This is the first book dedicated to Husserl’s aesthetics. Paul Crowther pieces together Husserl’s ideas of phantasy and image and presents them as a unified and innovative account of aesthetic consciousness. He also shows how Husserl’s ideas can be developed to solve problems in aesthetics, especially those related to visual art, literature, theatre, and nature.
After outlining the major components of Husserl’s phenomenological method, Crowther addresses the scope and structure of Husserl’s notion of aesthetic consciousness. For Husserl, aesthetic consciousness in all its forms involves phantasy—where items or states of affairs are represented as if actually perceived or experienced, even though they are not, in fact, given in the present perceptual field. Husserl also makes some extraordinarily interesting links between aesthetic consciousness and nature, showing how natural things and environments become instigators of such consciousness when apprehended in the appropriate terms. This "unreality" of the object of aesthetic consciousness anticipates contemporary debates about pictorial representation and is also relevant to Husserl’s accounts of literature and theatre.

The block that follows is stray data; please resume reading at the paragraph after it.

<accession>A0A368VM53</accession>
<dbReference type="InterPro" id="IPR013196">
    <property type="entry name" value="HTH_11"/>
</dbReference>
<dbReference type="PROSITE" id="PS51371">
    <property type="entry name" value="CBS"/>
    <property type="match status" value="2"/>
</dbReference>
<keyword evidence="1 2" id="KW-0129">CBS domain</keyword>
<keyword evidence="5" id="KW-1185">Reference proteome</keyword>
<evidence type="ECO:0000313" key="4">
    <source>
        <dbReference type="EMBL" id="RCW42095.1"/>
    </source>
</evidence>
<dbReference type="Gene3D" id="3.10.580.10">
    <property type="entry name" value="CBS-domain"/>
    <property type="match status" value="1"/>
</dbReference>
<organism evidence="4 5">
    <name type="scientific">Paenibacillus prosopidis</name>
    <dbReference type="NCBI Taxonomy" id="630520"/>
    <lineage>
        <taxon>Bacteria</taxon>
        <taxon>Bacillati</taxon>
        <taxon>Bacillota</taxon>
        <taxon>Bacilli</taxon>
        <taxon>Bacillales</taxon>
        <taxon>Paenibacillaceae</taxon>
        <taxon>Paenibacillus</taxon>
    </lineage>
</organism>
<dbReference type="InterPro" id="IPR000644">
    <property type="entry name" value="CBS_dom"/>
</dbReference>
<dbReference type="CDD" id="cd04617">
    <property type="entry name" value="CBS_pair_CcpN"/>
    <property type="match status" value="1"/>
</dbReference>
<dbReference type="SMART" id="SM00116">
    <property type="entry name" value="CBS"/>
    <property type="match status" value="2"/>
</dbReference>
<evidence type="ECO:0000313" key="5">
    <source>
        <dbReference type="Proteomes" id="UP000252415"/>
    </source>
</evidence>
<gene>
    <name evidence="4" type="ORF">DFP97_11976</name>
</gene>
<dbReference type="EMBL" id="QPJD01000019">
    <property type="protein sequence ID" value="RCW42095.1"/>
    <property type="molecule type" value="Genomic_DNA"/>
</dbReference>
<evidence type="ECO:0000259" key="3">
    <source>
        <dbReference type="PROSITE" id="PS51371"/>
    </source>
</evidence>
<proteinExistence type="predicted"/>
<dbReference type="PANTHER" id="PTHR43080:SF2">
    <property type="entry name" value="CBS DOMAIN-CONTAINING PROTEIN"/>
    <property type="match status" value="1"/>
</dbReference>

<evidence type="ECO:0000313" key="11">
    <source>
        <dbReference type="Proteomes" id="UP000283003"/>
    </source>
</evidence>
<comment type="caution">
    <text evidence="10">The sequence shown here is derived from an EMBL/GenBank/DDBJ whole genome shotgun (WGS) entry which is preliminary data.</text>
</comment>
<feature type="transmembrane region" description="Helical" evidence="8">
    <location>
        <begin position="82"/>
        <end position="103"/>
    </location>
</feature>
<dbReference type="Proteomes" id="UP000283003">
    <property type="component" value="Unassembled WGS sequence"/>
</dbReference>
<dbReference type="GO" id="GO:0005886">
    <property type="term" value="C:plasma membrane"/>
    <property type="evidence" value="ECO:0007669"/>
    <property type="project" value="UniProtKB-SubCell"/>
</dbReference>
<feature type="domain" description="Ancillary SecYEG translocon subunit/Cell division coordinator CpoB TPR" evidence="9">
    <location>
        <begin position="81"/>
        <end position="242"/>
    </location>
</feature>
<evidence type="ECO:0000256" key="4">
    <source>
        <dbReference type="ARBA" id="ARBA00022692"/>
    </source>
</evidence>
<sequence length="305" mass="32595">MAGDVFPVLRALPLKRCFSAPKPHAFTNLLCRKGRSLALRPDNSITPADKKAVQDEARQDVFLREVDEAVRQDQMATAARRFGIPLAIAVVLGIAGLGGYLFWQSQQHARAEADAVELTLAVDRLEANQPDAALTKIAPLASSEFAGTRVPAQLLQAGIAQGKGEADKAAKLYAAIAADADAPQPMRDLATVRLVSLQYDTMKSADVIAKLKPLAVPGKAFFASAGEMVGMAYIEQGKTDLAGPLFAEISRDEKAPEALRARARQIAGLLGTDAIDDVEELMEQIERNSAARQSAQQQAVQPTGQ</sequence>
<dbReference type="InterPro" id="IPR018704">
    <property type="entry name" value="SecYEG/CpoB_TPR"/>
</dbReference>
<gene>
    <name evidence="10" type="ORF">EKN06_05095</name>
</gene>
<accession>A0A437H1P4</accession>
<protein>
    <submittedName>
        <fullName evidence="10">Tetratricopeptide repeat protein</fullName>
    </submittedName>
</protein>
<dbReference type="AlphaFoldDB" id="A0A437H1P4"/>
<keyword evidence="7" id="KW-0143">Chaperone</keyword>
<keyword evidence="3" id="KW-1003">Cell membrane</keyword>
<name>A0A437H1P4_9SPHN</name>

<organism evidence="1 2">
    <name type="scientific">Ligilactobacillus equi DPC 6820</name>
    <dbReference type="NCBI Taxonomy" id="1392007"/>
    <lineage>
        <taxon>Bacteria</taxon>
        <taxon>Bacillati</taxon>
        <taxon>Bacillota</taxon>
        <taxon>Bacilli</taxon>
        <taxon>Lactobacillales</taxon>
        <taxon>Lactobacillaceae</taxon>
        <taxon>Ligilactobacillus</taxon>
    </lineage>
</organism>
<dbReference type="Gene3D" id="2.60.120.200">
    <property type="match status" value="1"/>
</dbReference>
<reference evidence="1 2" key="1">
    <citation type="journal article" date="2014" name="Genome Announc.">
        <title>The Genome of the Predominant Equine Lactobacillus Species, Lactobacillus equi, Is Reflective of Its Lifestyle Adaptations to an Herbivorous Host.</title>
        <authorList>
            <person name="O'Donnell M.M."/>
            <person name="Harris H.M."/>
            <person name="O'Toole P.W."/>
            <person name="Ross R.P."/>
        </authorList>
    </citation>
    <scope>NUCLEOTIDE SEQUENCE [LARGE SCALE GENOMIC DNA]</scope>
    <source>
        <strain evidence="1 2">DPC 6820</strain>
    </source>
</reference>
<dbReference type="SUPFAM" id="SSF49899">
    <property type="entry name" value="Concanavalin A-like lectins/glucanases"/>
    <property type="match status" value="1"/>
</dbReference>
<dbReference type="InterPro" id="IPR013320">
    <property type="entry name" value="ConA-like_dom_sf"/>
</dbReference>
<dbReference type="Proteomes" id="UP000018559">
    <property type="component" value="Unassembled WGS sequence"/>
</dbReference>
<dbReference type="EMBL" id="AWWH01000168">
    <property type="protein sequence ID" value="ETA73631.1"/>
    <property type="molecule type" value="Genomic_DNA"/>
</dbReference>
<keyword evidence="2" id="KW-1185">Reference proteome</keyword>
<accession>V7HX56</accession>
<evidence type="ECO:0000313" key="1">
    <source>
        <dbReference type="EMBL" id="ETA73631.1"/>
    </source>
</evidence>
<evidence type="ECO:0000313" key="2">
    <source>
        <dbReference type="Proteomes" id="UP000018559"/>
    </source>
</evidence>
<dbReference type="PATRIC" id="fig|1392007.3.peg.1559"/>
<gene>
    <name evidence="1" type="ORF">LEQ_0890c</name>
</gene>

The Phenomenology of Aesthetic Consciousness and Phantasy will appeal to scholars and advanced students interested in aesthetics, philosophy of art, phenomenological aesthetics, and Husserl’s philosophy.
Table of Contents
Introduction: Husserl’s Phenomenology and Phenomenological Aesthetics
Chapter 1. The Scope of Aesthetic Consciousness
Chapter 2. The Phenomenology of Visual Representation
Chapter 3. Aesthetic Form and the Phenomenological Reduction
Chapter 4. The Phenomenology of Literature, Theatre, and Music
Final Review: And Some Glimpses of the Digital…
Paul Crowther is Emeritus Professor of Philosophy at the National University of Ireland Galway, and a Member of the Royal Irish Academy. He has published many monographs on phenomenology and the arts, most recently The Aesthetics of Self-Becoming: How Art Forms Empower, Routledge (2019)
"This much needed study does a masterful job of knitting together Husserl’s texts on art and aesthetic consciousness and of showing how relevant they are for addressing the fundamental questions of aesthetics."
John Brough, Georgetown University, USA